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Don't Be Afraid!

By Tzvi Fishman
7/31/2009, 12:00 AM

A person’s evil inclination, or “Yetzer Hara,” comes in many shapes and disguises. There is a yetzer hara to engage in forbidden sexual relations. There is a yetzer hara to steal. There is a yetzer hara to stay in bed in the morning and not get up to pray. The list goes on and on.

In our last blog, we mentioned the yetzer hara to speak about life in the Land of Israel in a derogatory manner. There is another yetzer hara connected with the Land of Israel, and that is the yetzer hara to be afraid about making aliyah.

"Aliyah! Are you kidding?!"

Recognizing this yetzer hara, Moshe exhorted the nation, saying, “Behold, the L-rd thy G-d has set the Land before thee; go up and possess it, as the L-rd G-d of thy fathers has said to thee; fear not nor be discouraged” (Devarim, 1:21).

Because living in the Land of Israel is such a great mitzvah, being the mitzvah on which the completeness of the Torah depends, the yeter hara works overtime to dissuade Jews from coming. While most mitzvot take a few minutes, like putting on tefillin; or a day, like Shabbat; or a week, like Passover and Sukkot, the mitzvah of living in Israel is a constant, year-round mitzvah, encompassing everything a person does in his life, by dwelling in Israel, and working in Israel, and raising his children in Israel, by serving in the army in Israel, and buying his groceries in Israel, it is all one gigantic mitzvah. And it is through the mitzvah of the Nation of Israel living in Israel that the Kingdom of G-d is to be established in the world – so of course, the yeter hara does everything in his power to discourage Jews from coming.   

That’s why when a Jew contemplates making aliyah, the yetzer hara attacks him with all kinds of doubts and fears.       

Most of the reasons that people give for not coming on aliyah, whether it be that it’s hard to make a living, or that life there is dangerous, or the Israelis are rude, or secular Jews run the country, or I don’t want my children to serve in the army, are the work of the yetzer hara.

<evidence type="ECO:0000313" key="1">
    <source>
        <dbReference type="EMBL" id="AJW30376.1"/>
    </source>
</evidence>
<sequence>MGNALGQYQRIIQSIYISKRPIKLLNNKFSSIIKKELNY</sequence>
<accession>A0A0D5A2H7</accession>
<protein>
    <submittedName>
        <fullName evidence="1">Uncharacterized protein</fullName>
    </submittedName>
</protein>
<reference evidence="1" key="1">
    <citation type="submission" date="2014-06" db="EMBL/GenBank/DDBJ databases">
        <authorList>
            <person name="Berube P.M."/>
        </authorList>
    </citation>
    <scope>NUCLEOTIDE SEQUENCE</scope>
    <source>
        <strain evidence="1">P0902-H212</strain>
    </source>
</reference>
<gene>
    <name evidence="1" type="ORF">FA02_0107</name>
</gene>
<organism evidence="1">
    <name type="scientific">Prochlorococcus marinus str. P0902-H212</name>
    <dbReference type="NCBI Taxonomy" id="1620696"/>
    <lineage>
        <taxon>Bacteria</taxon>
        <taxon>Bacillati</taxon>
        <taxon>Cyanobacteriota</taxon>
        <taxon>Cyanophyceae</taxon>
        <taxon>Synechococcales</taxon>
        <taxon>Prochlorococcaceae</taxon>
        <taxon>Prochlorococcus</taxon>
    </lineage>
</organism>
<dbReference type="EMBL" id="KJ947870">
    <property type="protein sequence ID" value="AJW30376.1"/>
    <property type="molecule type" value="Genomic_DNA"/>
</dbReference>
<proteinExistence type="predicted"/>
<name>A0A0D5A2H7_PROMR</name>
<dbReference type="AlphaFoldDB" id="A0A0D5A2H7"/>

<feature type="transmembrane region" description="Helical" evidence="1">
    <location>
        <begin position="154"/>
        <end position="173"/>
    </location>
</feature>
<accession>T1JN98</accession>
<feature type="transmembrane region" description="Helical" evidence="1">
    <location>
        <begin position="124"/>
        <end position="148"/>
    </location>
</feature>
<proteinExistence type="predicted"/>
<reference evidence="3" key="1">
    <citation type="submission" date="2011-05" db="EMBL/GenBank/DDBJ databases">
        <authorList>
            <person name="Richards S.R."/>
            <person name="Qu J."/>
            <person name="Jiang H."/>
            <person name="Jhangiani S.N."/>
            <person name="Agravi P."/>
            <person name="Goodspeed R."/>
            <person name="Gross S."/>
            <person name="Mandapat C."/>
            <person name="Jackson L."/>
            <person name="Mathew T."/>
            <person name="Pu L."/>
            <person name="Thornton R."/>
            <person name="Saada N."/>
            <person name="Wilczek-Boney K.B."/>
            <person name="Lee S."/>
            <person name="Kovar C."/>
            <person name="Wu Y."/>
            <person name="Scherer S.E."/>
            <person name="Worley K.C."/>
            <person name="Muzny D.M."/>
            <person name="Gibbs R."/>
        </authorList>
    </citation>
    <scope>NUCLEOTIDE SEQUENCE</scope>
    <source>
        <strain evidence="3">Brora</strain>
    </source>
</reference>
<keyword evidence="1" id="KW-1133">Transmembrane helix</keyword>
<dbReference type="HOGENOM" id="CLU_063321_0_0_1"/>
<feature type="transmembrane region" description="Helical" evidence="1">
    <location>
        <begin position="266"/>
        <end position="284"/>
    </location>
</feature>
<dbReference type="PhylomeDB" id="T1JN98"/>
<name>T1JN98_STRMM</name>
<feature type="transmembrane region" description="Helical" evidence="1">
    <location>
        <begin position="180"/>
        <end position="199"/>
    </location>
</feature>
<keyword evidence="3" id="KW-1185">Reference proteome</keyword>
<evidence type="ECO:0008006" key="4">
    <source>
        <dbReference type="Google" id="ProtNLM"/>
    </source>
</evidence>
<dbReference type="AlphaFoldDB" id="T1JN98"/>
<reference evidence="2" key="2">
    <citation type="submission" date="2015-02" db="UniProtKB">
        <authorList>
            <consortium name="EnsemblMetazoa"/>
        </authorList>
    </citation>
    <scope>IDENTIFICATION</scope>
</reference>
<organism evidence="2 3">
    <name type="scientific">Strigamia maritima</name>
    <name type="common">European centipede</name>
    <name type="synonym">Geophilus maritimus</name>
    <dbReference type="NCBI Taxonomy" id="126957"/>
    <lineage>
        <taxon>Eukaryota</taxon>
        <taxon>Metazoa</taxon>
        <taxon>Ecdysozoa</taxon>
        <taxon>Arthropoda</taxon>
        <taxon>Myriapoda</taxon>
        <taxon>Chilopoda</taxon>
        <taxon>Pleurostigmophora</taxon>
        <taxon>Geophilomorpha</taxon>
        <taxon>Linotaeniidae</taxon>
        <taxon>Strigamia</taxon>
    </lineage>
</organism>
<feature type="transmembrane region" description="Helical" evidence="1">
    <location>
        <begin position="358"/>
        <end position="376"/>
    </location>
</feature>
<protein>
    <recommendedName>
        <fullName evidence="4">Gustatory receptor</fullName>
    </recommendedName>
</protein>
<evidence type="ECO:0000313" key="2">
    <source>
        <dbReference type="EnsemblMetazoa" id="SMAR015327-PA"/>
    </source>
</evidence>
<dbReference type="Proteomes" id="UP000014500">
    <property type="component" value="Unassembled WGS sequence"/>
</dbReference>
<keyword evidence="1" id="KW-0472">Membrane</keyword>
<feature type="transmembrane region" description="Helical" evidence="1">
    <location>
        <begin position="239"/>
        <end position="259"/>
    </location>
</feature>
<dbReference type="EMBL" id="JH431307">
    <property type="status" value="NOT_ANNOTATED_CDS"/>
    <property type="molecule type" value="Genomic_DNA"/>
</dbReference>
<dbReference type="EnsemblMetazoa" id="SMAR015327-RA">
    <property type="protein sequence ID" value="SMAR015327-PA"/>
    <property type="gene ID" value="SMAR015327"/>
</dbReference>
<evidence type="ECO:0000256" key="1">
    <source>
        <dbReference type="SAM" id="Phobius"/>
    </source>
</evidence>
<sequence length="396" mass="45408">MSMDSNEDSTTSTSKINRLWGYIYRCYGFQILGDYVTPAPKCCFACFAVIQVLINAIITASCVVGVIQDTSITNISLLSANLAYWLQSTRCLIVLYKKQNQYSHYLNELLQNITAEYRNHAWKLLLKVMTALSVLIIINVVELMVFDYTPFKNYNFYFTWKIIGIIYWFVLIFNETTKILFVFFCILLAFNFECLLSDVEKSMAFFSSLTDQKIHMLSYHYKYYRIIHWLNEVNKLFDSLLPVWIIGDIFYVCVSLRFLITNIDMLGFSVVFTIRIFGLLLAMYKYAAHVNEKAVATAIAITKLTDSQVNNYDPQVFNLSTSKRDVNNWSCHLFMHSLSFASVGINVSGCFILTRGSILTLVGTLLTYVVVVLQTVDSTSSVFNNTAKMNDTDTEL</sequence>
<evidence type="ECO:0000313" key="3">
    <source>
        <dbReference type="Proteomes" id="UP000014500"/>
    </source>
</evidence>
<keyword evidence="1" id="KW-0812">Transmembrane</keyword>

While some of these fears have a basis in reality, the yeter hara exaggerates them until they seem colossal in proportion, like the giants that the Spies saw in the Land. The truth is that with a little patience, and trust in G-d, everything works out just fine. By coming on aliyah, the Jew “goes up,” he becomes bigger in his or her service of G-d.

A recent talkback written by a woman who came on aliyah to Israel, that was sent in to Tamar Yonah’s blog, demonstrates this better than I can. So I am copying it here for the inspiration it can give all of us:

“I'm not out to judge other people, I only want to tell how it was for me: I made Aliyah with the equivalent of about 20.000 USD. That was all the money I had, a year and 3 months ago. I couldn't even afford to bring over any furniture - I gave most of my belongings away for free and came here with 2 suitcases in hand, alone, and lived in one room in a shared apartment in an Absorption Center for nearly a year. Because I couldn't afford a car, I walked on foot during that time. I knew in advance that my European medical license wouldn't be recognized here. Despite having worked as a Medical Doctor for already 5 years, I knew I'd have to pass a licensing exam again. And as a MD here I'd earn less than where I came from. My Hebrew was rudimentary at best. I, thank G-d, passed the licensing exam, had to give up my first job after that due to still-bad Hebrew, found a wonderful husband and a new job that, b'Ezrat HaShem keeps both of us afloat, as a Doctor in the Israeli Army. I've got a car again by now. And I'm living in the Shomron (Samaria) in a small house in a settlement because I want to emphasize the right of Jews to live everywhere in Eretz Israel. I came with pretty much nothing and HaShem blessed me with everything I ever wanted. If you put all your energy, trust and will into living in Israel and are willing to forgo some luxuries (are they really essential?), HaShem will help and bless you in the country He wants us to live in. It works. I've tried it.”

Shabbat Shalom